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This book examines the changing nature of corporate social responsibility (CSR) as it has been conceived over the past eighty years. It considers the historical and socio-legal developments of the idea of CSR and the various conceptions of the corporation which underlie different models/conceptions of CSR. CSR has increasingly been promoted in a developing country context as an important mechanism for furthering economic and social development goals. The book explores both the model of CSR being deployed in the developing world, as well as the links between CSR and development.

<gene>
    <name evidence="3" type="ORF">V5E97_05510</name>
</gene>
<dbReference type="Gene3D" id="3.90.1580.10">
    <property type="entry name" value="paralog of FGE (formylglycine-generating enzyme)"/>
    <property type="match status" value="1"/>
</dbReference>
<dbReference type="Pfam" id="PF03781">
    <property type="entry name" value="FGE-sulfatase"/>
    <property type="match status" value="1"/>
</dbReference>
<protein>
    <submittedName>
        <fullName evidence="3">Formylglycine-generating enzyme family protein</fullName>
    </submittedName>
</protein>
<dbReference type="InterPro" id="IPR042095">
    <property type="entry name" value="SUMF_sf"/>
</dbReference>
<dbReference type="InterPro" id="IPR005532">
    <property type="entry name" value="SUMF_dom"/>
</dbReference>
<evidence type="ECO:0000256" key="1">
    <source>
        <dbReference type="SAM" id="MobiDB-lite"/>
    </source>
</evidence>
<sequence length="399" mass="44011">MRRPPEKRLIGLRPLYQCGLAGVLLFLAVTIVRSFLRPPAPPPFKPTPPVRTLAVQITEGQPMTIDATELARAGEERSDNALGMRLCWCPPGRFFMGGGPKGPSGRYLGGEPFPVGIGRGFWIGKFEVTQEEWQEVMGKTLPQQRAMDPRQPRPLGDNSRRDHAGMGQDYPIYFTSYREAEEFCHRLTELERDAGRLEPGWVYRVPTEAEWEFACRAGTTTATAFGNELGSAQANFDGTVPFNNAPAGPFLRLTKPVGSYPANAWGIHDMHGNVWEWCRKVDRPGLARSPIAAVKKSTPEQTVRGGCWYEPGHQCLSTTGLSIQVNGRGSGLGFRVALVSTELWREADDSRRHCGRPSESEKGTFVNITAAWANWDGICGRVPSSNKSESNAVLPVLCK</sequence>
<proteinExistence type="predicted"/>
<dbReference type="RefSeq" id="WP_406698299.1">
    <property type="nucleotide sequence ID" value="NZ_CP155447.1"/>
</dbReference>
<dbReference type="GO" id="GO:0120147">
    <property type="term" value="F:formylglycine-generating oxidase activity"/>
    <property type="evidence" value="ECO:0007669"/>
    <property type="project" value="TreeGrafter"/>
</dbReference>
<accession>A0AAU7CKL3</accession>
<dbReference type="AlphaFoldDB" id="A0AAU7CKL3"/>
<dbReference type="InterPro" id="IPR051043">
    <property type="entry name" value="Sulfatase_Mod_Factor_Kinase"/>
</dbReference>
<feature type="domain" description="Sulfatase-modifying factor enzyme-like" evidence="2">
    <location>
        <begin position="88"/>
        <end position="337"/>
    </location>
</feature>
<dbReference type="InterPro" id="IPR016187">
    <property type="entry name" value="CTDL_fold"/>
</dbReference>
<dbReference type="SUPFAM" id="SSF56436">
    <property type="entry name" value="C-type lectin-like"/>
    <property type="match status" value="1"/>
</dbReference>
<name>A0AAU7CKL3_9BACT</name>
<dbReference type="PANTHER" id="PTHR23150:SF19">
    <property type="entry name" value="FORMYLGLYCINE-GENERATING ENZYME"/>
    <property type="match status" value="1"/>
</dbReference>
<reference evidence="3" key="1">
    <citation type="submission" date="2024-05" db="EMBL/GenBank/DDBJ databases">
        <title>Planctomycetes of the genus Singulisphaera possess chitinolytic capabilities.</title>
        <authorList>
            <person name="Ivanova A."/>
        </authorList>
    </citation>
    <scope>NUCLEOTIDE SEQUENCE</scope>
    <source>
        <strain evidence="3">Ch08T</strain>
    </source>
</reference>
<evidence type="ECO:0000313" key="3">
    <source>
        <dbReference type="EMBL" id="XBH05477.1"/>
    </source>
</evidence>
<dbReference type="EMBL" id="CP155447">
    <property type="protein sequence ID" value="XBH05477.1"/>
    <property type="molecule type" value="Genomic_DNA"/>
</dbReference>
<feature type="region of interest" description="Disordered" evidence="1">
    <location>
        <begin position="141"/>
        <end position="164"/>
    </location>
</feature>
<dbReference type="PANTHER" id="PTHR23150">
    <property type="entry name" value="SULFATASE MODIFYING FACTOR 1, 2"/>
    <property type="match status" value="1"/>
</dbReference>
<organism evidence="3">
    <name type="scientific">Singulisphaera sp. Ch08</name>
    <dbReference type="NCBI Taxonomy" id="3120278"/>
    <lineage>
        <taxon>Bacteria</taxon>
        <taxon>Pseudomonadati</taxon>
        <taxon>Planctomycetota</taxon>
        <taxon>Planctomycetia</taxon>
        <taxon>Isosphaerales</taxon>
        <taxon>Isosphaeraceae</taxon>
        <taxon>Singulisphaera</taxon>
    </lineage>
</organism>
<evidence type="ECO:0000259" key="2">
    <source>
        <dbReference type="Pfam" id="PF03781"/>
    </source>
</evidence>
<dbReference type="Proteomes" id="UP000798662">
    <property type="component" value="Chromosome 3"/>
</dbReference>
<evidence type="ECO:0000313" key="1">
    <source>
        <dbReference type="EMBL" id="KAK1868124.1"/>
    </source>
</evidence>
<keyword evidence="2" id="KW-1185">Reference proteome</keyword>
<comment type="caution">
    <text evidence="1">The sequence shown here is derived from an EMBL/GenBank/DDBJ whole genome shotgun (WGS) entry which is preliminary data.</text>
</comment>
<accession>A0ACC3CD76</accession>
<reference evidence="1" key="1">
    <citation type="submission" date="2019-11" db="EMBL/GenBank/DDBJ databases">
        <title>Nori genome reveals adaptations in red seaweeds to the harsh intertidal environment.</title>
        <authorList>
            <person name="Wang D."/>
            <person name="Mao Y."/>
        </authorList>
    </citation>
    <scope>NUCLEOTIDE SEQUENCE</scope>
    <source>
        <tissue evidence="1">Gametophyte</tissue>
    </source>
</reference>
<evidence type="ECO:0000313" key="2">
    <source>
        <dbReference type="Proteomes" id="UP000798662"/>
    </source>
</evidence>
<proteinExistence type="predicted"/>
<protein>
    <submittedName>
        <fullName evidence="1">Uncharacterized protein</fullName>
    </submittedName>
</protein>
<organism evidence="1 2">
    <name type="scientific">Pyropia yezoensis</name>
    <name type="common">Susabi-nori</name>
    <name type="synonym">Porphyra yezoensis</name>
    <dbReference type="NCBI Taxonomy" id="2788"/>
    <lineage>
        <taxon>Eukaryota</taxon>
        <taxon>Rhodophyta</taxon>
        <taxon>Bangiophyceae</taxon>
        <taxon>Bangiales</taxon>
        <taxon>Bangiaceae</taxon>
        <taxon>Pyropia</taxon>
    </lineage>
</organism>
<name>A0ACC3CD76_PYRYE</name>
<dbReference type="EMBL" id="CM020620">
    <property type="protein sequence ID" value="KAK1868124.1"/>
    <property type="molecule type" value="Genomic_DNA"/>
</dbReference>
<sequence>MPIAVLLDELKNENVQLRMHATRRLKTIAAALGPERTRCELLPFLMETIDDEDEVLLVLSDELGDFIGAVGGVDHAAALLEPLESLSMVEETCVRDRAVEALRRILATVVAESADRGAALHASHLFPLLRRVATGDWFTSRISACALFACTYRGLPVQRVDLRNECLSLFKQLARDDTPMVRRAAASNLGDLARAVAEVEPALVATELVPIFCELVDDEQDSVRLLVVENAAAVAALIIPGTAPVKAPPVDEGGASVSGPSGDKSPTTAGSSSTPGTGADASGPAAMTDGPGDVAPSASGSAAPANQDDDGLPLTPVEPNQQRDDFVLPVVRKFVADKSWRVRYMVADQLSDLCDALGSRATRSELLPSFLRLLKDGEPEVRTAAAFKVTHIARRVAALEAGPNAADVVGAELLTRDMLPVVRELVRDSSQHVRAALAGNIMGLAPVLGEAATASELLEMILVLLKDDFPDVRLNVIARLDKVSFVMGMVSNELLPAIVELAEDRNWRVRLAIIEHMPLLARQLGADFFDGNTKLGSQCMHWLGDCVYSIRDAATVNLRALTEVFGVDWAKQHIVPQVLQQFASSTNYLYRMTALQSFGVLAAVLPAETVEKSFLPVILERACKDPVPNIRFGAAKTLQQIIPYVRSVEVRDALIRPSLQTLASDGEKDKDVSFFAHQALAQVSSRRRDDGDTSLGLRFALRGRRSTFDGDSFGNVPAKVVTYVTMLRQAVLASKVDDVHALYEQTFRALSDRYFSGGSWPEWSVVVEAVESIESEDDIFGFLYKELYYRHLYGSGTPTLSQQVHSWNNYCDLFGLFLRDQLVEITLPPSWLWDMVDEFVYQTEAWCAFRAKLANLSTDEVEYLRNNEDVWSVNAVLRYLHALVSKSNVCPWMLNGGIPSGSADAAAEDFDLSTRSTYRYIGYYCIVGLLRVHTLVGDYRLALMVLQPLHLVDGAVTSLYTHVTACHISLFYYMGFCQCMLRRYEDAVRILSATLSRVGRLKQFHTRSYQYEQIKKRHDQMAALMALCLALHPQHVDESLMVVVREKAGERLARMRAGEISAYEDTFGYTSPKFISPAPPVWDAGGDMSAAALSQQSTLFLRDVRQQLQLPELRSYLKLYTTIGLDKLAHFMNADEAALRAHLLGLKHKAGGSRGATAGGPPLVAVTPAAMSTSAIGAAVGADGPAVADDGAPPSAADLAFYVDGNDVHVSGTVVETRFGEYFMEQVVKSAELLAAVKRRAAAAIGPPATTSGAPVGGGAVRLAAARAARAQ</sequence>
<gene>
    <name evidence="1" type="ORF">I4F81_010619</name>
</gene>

Mauritius is used as a case-study as, in recent times, CSR and corporate governance issues have come to the fore of the Mauritian political, financial and legal landscapes. CSR has been promoted as something which can make an important contribution to development and Mauritius is unique in that in 2009 CSR legislation was enacted requiring companies to either spend 2 % of their profits on CSR activities approved by the government or to transfer these funds to the government. Drawing on empirical research the book examines how the CSR legislation has been implemented in Mauritius and analyses its impact on development.